Teens and Aspergers: Blame it on the Universe

So I have decided that there had to have been some type of space disturbance in the universe because it was an awful week last week for collegeman and highschoolboy. Now everyone knows that collegeman had problems with the critique sessions in his art class and luckily the aide was able to go help him out. She wrote up some rules for the critiquing process that should help him understand the dynamics a little better, and hopefully it will work. Now with that taken care of,  highschoolboy had his turn.
 
Highschoolboy made a very big effort to study and do his homework in the first few weeks of school. It was going really well and his grades were good. Then all hell broke loose. He did very poorly on an algebra II test and a chemistry quiz. Needless to say he is now extremely demoralized. To make matters worse he has become obsessed with his handheld again. I had hoped that we had gotten over the handheld fixation once he had become enamored of scifi novels but it seems that like an addict he goes back to his enorphin rush. I knew it had to be bad when as I waited in line for pick-up his case manager actually came out to the car to talk to me.
 
We had been having issues about his stubborness and teenage "know-it-all’ phase at home but I had thought that it had not reared its ugly head at school. Well Friday it made its appearance. Highschoolboy and I had had a disagreement about what to wear. He put on shorts and I told him to put on pants. I guess I am an idiot because I think in 50 degree weather shorts are a little inappropriate. I tried to reach a compromise with him by having him take a jacket, which he promptly left in the car. I knew he was mad at me because he refused to wave goodbye when I dropped him off. Its his way of punishing me for being, oh I don’t know, a mom. Anyway unbeknownst to his speech therpist he was carrying this chip on his shoulder. She just innocently happened to mention his shorts and that she was cold and didn’t know how he wore them in that weather. Needless to say his response got him hauled directly into the special ed director’s office. Whereby the day proceeded to go downhill from there.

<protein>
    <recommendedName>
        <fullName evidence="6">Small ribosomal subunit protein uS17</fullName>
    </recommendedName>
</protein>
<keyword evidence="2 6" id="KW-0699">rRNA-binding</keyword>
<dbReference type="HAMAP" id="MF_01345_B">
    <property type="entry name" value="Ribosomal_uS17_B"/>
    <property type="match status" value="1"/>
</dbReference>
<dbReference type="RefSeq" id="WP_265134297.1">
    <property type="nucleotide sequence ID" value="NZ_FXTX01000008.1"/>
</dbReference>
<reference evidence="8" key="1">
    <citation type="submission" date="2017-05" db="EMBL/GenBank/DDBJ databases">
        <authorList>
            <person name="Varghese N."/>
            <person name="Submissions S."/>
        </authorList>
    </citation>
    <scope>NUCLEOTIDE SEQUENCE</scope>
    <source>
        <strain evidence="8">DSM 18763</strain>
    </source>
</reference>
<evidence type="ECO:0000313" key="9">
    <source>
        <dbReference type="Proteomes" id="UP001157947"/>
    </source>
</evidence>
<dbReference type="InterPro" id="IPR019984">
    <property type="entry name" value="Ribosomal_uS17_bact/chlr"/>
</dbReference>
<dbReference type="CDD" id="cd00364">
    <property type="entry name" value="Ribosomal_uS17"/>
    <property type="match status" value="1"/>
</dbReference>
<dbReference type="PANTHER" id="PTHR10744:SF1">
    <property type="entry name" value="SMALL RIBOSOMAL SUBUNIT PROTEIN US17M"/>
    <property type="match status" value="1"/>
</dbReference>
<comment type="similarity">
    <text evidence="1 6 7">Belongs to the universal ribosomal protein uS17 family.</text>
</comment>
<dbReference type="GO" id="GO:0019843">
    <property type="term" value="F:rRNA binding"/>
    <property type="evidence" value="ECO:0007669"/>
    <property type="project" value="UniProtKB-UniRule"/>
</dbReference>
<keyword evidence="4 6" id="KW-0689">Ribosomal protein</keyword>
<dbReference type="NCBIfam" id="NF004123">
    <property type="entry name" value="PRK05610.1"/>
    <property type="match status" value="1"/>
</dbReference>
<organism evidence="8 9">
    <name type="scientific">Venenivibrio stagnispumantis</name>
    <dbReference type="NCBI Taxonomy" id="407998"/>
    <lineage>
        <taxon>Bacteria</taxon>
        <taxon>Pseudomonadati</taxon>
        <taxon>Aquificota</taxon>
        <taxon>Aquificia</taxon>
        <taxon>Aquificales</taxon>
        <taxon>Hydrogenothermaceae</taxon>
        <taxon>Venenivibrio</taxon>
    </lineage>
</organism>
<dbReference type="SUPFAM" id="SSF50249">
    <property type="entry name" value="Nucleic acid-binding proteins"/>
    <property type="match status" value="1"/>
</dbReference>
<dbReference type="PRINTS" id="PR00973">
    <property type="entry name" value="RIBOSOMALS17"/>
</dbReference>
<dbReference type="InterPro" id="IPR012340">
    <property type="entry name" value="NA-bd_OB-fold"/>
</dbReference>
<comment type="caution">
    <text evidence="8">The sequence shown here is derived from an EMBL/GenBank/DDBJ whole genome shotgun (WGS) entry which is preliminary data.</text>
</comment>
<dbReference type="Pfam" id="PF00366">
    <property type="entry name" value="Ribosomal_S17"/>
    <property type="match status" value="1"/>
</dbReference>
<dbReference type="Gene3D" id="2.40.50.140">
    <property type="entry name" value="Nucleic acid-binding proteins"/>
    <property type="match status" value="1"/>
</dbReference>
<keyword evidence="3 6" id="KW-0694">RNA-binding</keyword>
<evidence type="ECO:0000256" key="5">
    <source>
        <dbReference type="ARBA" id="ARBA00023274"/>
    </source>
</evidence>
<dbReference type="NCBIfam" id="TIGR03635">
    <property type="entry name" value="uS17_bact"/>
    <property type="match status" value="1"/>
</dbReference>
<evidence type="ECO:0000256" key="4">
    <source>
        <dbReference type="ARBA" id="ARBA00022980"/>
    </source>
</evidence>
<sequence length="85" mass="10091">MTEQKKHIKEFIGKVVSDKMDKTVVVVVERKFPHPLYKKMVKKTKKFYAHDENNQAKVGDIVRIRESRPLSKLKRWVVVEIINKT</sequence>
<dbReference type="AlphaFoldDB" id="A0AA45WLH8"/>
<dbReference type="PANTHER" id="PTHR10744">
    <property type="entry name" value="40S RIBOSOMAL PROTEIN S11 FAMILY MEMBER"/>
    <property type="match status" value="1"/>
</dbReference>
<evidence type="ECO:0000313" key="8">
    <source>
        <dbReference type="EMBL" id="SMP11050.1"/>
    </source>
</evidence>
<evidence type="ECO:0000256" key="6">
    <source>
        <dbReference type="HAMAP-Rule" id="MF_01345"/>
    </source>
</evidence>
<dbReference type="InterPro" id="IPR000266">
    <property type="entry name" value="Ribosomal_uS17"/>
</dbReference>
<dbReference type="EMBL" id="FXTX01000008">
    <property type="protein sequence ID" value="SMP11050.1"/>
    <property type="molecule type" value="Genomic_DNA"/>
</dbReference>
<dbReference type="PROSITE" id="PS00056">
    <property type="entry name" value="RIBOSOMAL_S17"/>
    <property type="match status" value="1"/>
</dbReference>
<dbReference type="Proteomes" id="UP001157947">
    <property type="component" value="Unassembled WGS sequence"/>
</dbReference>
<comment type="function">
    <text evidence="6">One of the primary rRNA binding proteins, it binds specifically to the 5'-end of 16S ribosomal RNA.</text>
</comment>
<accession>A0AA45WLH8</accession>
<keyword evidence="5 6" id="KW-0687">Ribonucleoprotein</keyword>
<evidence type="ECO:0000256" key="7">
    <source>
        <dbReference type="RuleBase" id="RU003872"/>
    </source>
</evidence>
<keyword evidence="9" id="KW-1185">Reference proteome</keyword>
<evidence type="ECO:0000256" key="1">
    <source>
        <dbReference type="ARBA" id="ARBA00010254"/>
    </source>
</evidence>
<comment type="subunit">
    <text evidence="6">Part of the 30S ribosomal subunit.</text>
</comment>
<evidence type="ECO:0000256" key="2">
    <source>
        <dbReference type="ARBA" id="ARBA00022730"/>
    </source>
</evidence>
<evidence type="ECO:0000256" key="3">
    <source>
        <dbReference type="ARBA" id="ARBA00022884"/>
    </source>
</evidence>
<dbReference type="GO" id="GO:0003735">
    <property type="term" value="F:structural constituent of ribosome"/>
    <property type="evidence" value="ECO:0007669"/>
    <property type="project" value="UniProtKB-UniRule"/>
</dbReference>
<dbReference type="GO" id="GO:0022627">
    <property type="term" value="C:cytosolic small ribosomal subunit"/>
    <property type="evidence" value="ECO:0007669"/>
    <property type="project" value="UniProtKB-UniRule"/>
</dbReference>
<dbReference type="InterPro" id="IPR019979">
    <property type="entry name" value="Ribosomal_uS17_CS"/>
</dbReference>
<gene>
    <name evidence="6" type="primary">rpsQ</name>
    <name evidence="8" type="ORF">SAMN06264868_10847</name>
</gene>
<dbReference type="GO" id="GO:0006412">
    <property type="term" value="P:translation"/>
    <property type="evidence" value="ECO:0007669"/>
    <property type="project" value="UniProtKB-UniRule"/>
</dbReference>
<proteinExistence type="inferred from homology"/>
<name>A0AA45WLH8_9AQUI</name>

While he did fine in skills class where he just read his book (the handheld having been left in the car because he had decided to play it during class), he later had a meltdown in chemistry because the chemistry teacher had the nerve to confuse two topics. Of course they happened to be two of the topics that are confusing to highschoolboy but the fact that the teacher had a problem sent him a little over the edge. He became increasingly rude and was removed from class. I think this day is symptematic of highschoollboy’s life. There is no inbetween with him he either does really well or really bad. He is my extremes boy and unfortunately when the bad extremes rears its ugly head it can have a profound effect on his ability to function.
 
Now, you say, if all he was was rude that’s not too bad. If he was almost six I think you would be right, but he is almost 16. Rules are rules and manners are manners and propriety is propriety. Highschoolboy can no more be nasty to his teachers than collegeman can be rude to his fellow students in critique. Society does not let you have bad days. Control of one’s emotions are so very important in life. What’s the old adage…fall apart at home, keep it together in public. Highschoolboy has yet to conquer his emotions and learn to switch off his attitude. He needs to work on his appropriateness and his mouth. Like many children with aspergers it is his mouth that gets him into trouble.